When I was young, our family was poor, but I suppose I always thought we were rich. If not rich, then certainly my two sisters and I were beautiful. Daddy always said so, until our hair grew a little long and reverted to its natural state of straight-as-a-board. However, I do need to edit that last statement. My little sister had naturally curly hair, so she never suffered through a Toni home permanent.
“Honeybunch,” Daddy would say to Mother, “you need to cut and curl these girls’ hair, so they’ll be real pretty.”
Mother was in her glory when she cut and curled someone’s hair. Since she had only two of us at home who needed to be “fixed up,” she recruited other young ladies to be her subjects for free. All they had to do was buy the permanent ingredients. This was a generous act on my mother’s part, but I did not realize that until I became older.
I remember the caustic, overwhelmingly odoriferous liquids involved in the home permanents, which always took place in the kitchen on a Saturday. There also would be the wonderful aroma of pinto beans and ham bubbling and simmering in a pressure cooker.
The pressure cooker scared me to death. A gauge sitting on top displayed the rising pressure numbers, and the gauge would jiggle back and forth as the pressure built, rattling faster and faster to match the intense boiling of the beans. Alongside the gauge was a little rubber stopper, which served as a safety valve in case too much pressure built up.
Mother would say, “Now, you girls help me watch that gauge. We don’t want that lid to blow off.” I watched, but from a vantage point well across the room and near a door, in case I needed to escape.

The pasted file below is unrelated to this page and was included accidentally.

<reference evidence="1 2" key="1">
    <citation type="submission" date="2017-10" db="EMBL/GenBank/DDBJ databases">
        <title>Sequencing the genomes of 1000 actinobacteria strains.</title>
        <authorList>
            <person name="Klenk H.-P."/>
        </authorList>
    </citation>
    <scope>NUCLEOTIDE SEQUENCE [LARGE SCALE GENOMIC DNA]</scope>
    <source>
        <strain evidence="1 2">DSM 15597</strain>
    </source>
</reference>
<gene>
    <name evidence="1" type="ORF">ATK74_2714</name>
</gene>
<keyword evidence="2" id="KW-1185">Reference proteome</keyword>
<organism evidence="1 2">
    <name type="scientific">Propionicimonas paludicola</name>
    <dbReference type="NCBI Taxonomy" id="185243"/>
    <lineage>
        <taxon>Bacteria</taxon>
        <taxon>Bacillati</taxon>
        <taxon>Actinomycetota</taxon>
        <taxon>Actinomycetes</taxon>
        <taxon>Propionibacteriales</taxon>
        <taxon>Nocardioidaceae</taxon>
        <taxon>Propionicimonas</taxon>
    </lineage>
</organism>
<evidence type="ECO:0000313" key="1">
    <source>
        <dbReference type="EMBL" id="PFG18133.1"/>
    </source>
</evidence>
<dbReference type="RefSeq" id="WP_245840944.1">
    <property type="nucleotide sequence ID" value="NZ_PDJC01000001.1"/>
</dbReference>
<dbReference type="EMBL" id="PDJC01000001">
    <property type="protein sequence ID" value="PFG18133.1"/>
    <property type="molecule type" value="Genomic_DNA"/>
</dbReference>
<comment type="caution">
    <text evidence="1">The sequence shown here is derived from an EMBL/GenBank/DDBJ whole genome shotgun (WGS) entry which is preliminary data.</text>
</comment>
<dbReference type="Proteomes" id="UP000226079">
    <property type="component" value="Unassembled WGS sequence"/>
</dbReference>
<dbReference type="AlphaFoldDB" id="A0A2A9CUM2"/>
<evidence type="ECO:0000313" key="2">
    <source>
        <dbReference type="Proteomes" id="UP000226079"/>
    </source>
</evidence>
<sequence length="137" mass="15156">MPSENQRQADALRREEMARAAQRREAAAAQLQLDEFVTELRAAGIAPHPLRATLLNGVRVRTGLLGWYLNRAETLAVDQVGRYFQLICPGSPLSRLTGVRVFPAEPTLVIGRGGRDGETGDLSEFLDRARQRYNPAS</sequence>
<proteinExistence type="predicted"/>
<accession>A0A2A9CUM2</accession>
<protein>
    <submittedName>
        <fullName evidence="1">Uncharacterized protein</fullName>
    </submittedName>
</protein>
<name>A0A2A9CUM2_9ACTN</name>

One Saturday, my older sister’s friend arrived to have a home permanent. First, Mother began cooking the beans slowly without the lid on the pressure cooker. Then Mother brought out her arsenal of curling rods, the little squares of paper, cotton balls, towels, metal clips that often caught the scalp with the sectioned-off hair, and a rattail comb.
The girl washed her hair in preparation for the rolling process. Then she sat at the table, wrapped a towel around her shoulders and combed her wet hair straight back. While she was doing this, Mother put the lid on the pressure cooker—but failed to turn it that last fraction to lock it. She turned up the burner but forgot to remind any of us to help watch the gauge.
Mother rolled the hair in her speedy, practiced way. She poured part of the developer, the one that smelled like rotten eggs, into a small bowl and began dabbing the solution on the girl’s hair. All the while, Mother, the visitor and my sister chatted, laughed and completely forgot about the pressure cooker.
I was playing dolls with my little sister in the front room when I heard a mighty hiss, a scary rumbling, then a loud boom! Terrified, I peeked around the corner. Hot beans, juice and bits of ham plastered the kitchen and everyone in the room. Mixed in with the curling rods and developer on the poor girl’s head was our supper.
There were a few mild burns, but no one was seriously hurt. For the remainder of the day, we cleaned away beans, juice and ham. However, the girl’s hair stayed rolled and soaked with the developing solution. Hours later, when someone remembered, Mom applied the neutralizer, but it was too late. Her hair was ruined—frizzed and burned like yellow steel wool.
Did this adventure deter my mother from curling hair, or using her beloved pressure cooker? No, it did not. It only gave her a story to tell and laugh about every time a visitor or one of us had a Toni or a Lilt home permanent.
People in our South Plains town remember my mother for the exploding beans episode. Others remember the times she made soup for the sick, visited the lonely, and combed and curled the hair of an elderly shut-in.
I was always very proud of her. She was beautiful, in my eyes, with her thick, black hair—always curled—dark eyes, red lips and joyous laugh. She never received a medal, award or crown, so, what made her so special, a hero to me? She never lagged in her motherly love and responsibility to keep us in pretty, handmade dresses, polished white high-topped shoes, and with curled and combed hair. She pinched pennies so we could always be “turned out,” as people said. “Look at those Davis girls. They always look like a new dime, all dressed up, pretty as a picture and clean as a whistle.” What child could ask for more?
Celia Yeary, a retired schoolteacher, is a member of Pedernales Electric Cooperative. She recently sold a historical romance novel to The Wild Rose Press.